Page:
Last week, Representative Matt Gaetz (R-FL) in Florida and Representatives Annette Dub (D-NE) and Beau McCoy (R-NE) in Nebraska proposed bills that, if passed, would ban abortion coverage in insurance policies sold in state health insurance exchanges. The state exchanges are scheduled to begin operating in 2014. Representative McCoy's bill, which was endorsed by Nebraska Right to Life, also proposes prohibiting private health plans from covering abortion services unless the women's life is threatened.
Representative Gaetz (R-FL) said that he intended for the bill to serve as an extension of the Hyde Amendment, which prohibits the use of federal funds for abortion services except in cases of rape, incest, or impending death of the woman.
Stephanie Kunkel, executive director of the Florida Association of Planned Parenthood Affiliates, pointed out that the bill is unnecessary because federal restrictions on abortion funding already exist. She clarified, "Our hope is elected officials will agree this (Gaetz bill) is simply unnecessary and will let it die."
Media Resources: National Partnership for Women and Families 1/6/11, 1/7/11; Florida Association of Planned Parenthood Affiliates 1/10/11, 1/5/11; Sarasota Herald Tribune 1/7/11; Associated Press 1/6/11; Feminist Daily Newswire 3/23/10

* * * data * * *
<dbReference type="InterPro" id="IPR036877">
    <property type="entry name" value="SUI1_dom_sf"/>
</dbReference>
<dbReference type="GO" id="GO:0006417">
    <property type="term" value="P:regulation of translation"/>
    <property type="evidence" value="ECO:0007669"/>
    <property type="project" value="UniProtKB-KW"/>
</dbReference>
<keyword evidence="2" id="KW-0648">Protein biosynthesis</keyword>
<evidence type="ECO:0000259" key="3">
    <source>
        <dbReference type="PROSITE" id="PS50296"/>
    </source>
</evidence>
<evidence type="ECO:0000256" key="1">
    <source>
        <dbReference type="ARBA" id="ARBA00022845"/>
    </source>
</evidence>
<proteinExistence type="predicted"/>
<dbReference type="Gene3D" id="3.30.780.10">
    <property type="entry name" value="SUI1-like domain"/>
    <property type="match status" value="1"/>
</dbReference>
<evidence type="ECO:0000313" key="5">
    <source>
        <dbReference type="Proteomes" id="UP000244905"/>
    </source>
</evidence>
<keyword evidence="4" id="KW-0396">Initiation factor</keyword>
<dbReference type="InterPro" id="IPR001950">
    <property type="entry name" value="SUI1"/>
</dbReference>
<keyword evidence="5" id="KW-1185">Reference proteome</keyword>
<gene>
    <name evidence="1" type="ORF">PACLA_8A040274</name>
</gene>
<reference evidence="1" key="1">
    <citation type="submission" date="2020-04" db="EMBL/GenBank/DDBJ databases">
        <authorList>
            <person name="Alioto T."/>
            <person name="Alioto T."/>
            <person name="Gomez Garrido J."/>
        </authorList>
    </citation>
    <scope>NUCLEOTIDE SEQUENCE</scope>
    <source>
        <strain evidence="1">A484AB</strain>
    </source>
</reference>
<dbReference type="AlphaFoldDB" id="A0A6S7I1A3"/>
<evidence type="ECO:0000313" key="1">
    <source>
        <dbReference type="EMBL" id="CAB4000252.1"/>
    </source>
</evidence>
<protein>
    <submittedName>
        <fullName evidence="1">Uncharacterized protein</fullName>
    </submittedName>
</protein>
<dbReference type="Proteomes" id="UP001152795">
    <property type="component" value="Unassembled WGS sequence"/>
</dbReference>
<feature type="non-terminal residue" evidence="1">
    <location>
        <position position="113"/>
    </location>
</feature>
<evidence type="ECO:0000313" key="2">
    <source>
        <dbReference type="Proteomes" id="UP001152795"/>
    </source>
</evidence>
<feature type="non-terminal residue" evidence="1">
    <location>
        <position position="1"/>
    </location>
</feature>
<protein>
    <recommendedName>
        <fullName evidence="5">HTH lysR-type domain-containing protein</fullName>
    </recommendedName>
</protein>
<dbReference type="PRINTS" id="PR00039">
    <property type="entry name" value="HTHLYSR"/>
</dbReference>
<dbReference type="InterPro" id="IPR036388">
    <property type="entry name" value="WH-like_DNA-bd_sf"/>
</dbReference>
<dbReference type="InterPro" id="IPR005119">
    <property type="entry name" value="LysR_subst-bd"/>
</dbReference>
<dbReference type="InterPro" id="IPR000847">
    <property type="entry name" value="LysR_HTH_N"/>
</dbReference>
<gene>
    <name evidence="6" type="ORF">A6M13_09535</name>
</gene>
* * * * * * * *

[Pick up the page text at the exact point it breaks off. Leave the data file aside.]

12/9/2013 Mixed Results for Afghanistan's Anti-Violence Against Women Law - The United Nations Assistance Mission in Afghanistan (UNAMA) and the Office of the UN High Commissioner for Human Rights (OHCHR) released their annual report on violence against women in Afghanistan yesterday, revealing mixed results of the country's Elimination of Violence against Women Law.
"A Way to Go: An Update on Implementation of the Law on the Elimination of Violence against Women in Afghanistan [PDF]," found that there was a 28 percent increase in reports of violence against women from 2012 to 2013 , but only 17 percent of those were prosecuted under EVAW - a small 2 percent increase from last year.
The law, which was issued by the executive decree of President Hamid Karzai in 2009, criminalizes 22 acts of violence against women and specifies punishment for perpetrators. . . .